European Assessments part 1
Assessments play an integral part when looking at the wider picture of curriculum based study. Clearly any assessment must be formulated by learning outcomes. You can refer to the guide which gives an outline of the different levels A1 to C2. The information is not complete but offers guidance to teachers who are putting together the curriculum, including assessments.
You may decide to incorporate the suggested learning outcomes when developing modules. Conversely you may decide to create your own. If you do decide to use the guide you need to ensure that you combine different levels of assessments with the learning outcomes provided. Ultimately, it depends very much on how your university works and how they organise and systematize assessments.
As someone who has worked in universities I have experienced the different ways assessments are managed. With regards to what the guide can offer, it may be the right time for you to review your learning outcomes and update where you see it is necessary. You have reached a point where you feel it is time to make some changes and so this could be a productive way of doing this.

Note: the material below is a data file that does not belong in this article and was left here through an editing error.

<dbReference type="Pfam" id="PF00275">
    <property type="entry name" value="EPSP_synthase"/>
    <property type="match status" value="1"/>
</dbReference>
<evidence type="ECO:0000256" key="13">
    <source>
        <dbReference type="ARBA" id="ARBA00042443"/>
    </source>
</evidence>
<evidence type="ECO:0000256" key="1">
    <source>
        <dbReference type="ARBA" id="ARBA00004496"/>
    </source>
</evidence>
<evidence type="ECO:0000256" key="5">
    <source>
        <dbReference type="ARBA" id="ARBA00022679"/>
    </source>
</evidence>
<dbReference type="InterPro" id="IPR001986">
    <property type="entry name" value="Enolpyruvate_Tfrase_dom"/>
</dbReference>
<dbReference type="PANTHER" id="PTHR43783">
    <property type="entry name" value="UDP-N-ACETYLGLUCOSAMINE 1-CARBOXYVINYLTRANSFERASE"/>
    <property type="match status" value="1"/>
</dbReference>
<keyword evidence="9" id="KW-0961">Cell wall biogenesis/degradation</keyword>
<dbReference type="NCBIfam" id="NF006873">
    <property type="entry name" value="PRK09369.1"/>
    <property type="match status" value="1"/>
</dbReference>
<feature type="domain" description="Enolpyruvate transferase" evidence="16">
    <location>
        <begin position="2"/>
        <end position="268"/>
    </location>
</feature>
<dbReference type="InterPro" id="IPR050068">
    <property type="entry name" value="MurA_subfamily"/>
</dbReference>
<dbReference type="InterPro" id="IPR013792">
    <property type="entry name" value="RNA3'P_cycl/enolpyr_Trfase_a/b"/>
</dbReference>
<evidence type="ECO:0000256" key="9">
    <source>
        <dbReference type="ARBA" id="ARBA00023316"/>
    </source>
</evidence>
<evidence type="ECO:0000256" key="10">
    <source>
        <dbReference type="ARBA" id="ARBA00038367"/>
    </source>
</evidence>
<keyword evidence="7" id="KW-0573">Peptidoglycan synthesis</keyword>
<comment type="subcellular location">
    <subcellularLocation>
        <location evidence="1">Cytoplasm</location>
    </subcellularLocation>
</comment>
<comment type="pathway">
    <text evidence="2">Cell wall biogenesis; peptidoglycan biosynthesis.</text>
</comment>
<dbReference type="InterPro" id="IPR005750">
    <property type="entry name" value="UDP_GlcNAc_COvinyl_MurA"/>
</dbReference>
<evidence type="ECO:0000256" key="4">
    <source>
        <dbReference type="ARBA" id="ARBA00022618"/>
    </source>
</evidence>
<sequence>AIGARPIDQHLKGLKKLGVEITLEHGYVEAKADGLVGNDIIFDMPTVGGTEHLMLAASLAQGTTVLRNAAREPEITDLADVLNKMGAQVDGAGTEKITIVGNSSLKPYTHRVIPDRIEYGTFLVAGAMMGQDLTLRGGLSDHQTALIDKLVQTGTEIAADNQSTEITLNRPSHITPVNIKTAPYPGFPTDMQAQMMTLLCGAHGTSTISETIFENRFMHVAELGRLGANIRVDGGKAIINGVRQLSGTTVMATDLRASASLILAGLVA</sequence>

As already mentioned, it really is most important that the learning outcomes interrelate with the assessment. Without established learning outcomes it is impossible to conduct effective and reliable assessments. The course would lack direction and be all over the place!
Of equal importance is the need for students to acquire a good understanding of expectations in relation to what they are studying. If the students can fully take on board the learning outcomes then subsequently they will find the assessments more manageable. Lecturers and students must have a shared understanding of expectations and learning outcomes. Without this shared understanding students may feel entitled to challenge the validity of your course which could be problematic. Provision of clarity and understanding makes for a good learning environment.
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